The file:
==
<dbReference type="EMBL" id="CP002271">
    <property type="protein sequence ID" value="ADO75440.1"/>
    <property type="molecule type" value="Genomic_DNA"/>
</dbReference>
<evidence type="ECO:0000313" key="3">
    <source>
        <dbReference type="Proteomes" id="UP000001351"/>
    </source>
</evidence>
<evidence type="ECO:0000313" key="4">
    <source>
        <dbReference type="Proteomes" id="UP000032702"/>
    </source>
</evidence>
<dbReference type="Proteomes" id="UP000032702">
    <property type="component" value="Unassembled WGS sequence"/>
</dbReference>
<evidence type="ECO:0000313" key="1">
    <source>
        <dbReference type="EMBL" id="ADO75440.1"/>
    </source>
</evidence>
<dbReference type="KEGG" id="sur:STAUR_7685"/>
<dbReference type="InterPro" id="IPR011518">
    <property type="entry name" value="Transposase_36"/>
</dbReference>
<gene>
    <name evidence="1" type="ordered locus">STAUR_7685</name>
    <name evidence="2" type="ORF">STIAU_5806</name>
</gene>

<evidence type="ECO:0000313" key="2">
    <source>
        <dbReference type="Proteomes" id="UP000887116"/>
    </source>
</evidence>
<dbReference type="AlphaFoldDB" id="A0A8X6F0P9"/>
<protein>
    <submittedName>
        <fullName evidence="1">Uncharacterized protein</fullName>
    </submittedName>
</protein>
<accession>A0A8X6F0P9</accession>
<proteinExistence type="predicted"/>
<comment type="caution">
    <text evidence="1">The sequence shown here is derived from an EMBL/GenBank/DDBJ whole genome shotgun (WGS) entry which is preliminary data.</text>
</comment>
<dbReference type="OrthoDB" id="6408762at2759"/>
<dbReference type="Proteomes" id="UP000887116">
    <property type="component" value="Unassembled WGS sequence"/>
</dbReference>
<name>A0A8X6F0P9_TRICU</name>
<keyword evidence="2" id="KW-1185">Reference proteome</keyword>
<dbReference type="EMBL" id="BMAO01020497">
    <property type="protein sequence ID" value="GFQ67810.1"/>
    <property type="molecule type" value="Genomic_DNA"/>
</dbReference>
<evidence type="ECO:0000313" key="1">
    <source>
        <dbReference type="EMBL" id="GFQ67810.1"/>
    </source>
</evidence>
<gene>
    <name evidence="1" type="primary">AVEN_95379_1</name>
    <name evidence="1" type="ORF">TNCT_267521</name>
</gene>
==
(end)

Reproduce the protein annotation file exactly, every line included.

<dbReference type="EMBL" id="CP002271">
    <property type="protein sequence ID" value="ADO75440.1"/>
    <property type="molecule type" value="Genomic_DNA"/>
</dbReference>
<evidence type="ECO:0000313" key="3">
    <source>
        <dbReference type="Proteomes" id="UP000001351"/>
    </source>
</evidence>
<evidence type="ECO:0000313" key="4">
    <source>
        <dbReference type="Proteomes" id="UP000032702"/>
    </source>
</evidence>
<dbReference type="Proteomes" id="UP000032702">
    <property type="component" value="Unassembled WGS sequence"/>
</dbReference>
<evidence type="ECO:0000313" key="1">
    <source>
        <dbReference type="EMBL" id="ADO75440.1"/>
    </source>
</evidence>
<dbReference type="KEGG" id="sur:STAUR_7685"/>
<dbReference type="InterPro" id="IPR011518">
    <property type="entry name" value="Transposase_36"/>
</dbReference>
<gene>
    <name evidence="1" type="ordered locus">STAUR_7685</name>
    <name evidence="2" type="ORF">STIAU_5806</name>
</gene>

<evidence type="ECO:0000313" key="2">
    <source>
        <dbReference type="Proteomes" id="UP000887116"/>
    </source>
</evidence>
<dbReference type="AlphaFoldDB" id="A0A8X6F0P9"/>
<protein>
    <submittedName>
        <fullName evidence="1">Uncharacterized protein</fullName>
    </submittedName>
</protein>
<accession>A0A8X6F0P9</accession>
<proteinExistence type="predicted"/>
<comment type="caution">
    <text evidence="1">The sequence shown here is derived from an EMBL/GenBank/DDBJ whole genome shotgun (WGS) entry which is preliminary data.</text>
</comment>
<dbReference type="OrthoDB" id="6408762at2759"/>
<dbReference type="Proteomes" id="UP000887116">
    <property type="component" value="Unassembled WGS sequence"/>
</dbReference>
<name>A0A8X6F0P9_TRICU</name>
<keyword evidence="2" id="KW-1185">Reference proteome</keyword>
<dbReference type="EMBL" id="BMAO01020497">
    <property type="protein sequence ID" value="GFQ67810.1"/>
    <property type="molecule type" value="Genomic_DNA"/>
</dbReference>
<evidence type="ECO:0000313" key="1">
    <source>
        <dbReference type="EMBL" id="GFQ67810.1"/>
    </source>
</evidence>
<gene>
    <name evidence="1" type="primary">AVEN_95379_1</name>
    <name evidence="1" type="ORF">TNCT_267521</name>
</gene>